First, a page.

Forrester Report: Online Community Best Practices

Left: One of the 5 diagrams from the report: Successful online communities experience the following stages.

I spent a few months researching and preparing for this two-piece report series. I’m proud of my deliverable on Online Community Best Practices. Like a term paper, this report is based off research, interviews, insight, and data. I interviewed over 17 people (many community leaders that you know) to find out the commonalities between successful communities.

Many of you are new to analyst reports, (myself included) the document is written in a very succint, actionable, and clear way, and every line is defensible , as it’s based off findings. This blog, while sometimes has elements of a report, has more opinion and topics based off my sole experience rather than the research of industry leaders.

Here’s the executive summary of the Online Community Best Practices

Online Community Best Practices
Communities Are A Powerful Tool, As Long As You Put Members’ Needs First

“An online community is an interactive group of people joined together by a common interest. It’s also one of the most powerful tools a marketer can deploy for customer retention, word of mouth, and customer insight. To host a successful community, think of it as you would product development: Start by focusing on objectives, chart a road map, assemble the right team, and plan to be flexible. Then build your success by launching the community with the backing of your most enthusiastic customers and staying engaged as the community grows. Above all, remember that control is in the hands of the members, so put their needs first, build trust, and become an active part of the community.”

While the report is only available for Forrester clients (like your company has products, this is ours) I can share with you some findings that seem to be a problem for everyone. First of all, many companies have a hard time being successful with their community if they want to control it too tight. The most successful companies let go of the control and acted more like a host, rather than a policeman. Secondly, many companies had a hard time kick-starting a community, just because you build it, doesn’t mean they’ll come.

If you’re a Forrester client, you can access the full report at the Forrester site. Please leave a comment on the site with your feedback, or on this blog. Essentially, I’m like a product manager, and I hold my customer opinions very closely, if you’ve further questions, I’d be happy to talk further.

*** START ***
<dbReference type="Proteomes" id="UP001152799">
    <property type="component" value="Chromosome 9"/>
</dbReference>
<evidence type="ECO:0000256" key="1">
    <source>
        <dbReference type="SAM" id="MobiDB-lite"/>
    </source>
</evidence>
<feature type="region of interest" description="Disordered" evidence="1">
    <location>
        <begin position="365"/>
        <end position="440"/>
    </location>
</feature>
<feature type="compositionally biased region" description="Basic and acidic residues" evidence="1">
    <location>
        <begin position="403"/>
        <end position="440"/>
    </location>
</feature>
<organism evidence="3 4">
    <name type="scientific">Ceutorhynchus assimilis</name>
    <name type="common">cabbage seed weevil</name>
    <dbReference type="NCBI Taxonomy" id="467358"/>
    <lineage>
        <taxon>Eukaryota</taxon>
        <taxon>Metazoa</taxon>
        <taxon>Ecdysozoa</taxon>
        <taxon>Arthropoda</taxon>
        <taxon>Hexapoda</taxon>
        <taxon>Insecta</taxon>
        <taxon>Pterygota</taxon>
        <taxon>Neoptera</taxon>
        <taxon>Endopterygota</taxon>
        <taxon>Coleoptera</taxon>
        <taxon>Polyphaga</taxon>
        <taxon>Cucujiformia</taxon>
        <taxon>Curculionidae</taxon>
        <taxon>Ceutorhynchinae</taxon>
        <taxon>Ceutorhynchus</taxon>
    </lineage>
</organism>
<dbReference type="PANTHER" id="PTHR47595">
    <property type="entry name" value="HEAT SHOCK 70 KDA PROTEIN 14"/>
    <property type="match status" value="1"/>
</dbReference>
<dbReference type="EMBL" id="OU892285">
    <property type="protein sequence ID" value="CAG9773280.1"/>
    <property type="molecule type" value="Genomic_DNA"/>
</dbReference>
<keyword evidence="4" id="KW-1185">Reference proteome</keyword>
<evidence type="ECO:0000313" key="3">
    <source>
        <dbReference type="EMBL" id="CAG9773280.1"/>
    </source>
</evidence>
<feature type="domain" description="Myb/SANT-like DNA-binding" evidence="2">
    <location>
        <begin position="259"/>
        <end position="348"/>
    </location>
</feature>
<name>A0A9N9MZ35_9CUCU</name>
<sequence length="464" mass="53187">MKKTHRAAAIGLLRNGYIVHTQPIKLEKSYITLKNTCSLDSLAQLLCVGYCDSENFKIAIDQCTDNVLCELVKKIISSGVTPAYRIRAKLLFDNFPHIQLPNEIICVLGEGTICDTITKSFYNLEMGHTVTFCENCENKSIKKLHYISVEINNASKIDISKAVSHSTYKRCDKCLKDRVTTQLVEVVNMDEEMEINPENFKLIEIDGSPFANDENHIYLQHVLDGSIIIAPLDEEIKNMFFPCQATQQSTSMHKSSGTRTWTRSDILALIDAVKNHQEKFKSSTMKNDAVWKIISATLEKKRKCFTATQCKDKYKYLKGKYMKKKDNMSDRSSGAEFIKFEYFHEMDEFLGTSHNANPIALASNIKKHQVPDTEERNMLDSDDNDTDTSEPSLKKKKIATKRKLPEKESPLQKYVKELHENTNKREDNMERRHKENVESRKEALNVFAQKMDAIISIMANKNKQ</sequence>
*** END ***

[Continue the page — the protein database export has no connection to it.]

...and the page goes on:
Here are some of the companies that I interviewed, ACDSee, AirTran Airways, Ant’s Eye View (Jake McKee), Avenue A | Razorfish, Carnival Cruise Lines, Charles and Helen Schwab Foundation, Cnet TechRepublic, Constant Contact, Dogster, Intuit, Leverage Software, Microsoft, MySpace.com, Organic, Reuters AdvicePoint, SATMetrics, Telligent Systems, and you’ll even note that I credited Shel Israel for his definition of communities, I spearheaded this conversation on this blog, and in twitter. Each of these folks that were interviewed will receive a copy, stay tuned for an email.

Update: The report spread fast, really fast. Just a few hours after this post, one of the top German luxury car manufactures has requested a meeting today, to talk about online communities.

72 Replies to “Forrester Report: Online Community Best Practices”

  1. I’m very impressed with this document. It breaks down to clear and realistic expectations that brands should have when entering this space as well as important ground-rules to be aware of to encourage success.

  2. I am interested in a clarification about this research — in this report are you advocating that companies build their own communities or are you saying that IF you develop your own community, here are some best practices?

  3. Ted

    Thanks for this question: “Are we suggesting that companies build their own community, or are these overall best practices”

    Answer: This is an overall best practices document, it applies to companies that have built their own community platform, or those that have joined existing ones on Facebook, MySpace, Bebo, or others.

    The second document in this series is coming soon. it answers WHEN a company should build their own community platform, and WHEN they should join an existing one, and includes some very strategic recommendations.

    In the long run, companies will end up doing both, but for the next few years, expect some segmentation.

  4. I am lucky enough to be a Forrester client so I was fortunate enough to read the report in it’s entirety. It’s one of the best “best practices” documents in the market around online communities (surprise, surprise.) If you can your hands on a copy (legally of course,) I highly recommend that you read it!

    -Jeremiah, Charlene did something cool a few months ago. She had a deal with bloggers that if they promised to blog the report (without giving the farm away.) Maybe you could try something similar?

  5. Sorry – didn’t finish that final thought…

    RE: Charlene – if bloggers promised to blog the report, they could get a free copy of it. Although knowing you, you’ve probably already had this conversation with the head office. 😉

  6. Aaron thanks

    You’re welcome to blog what you thought (esp if you don’t agree) of the report, of course without giving away the sauce.

    Since I interviewed 17 community type folks, they will all get a copy of the report (standard practice) nearly all of them are bloggers, and many of them are pretty well known, like Jake McKee, Bill Johnston, Shel Israel, Connie Benson, etc.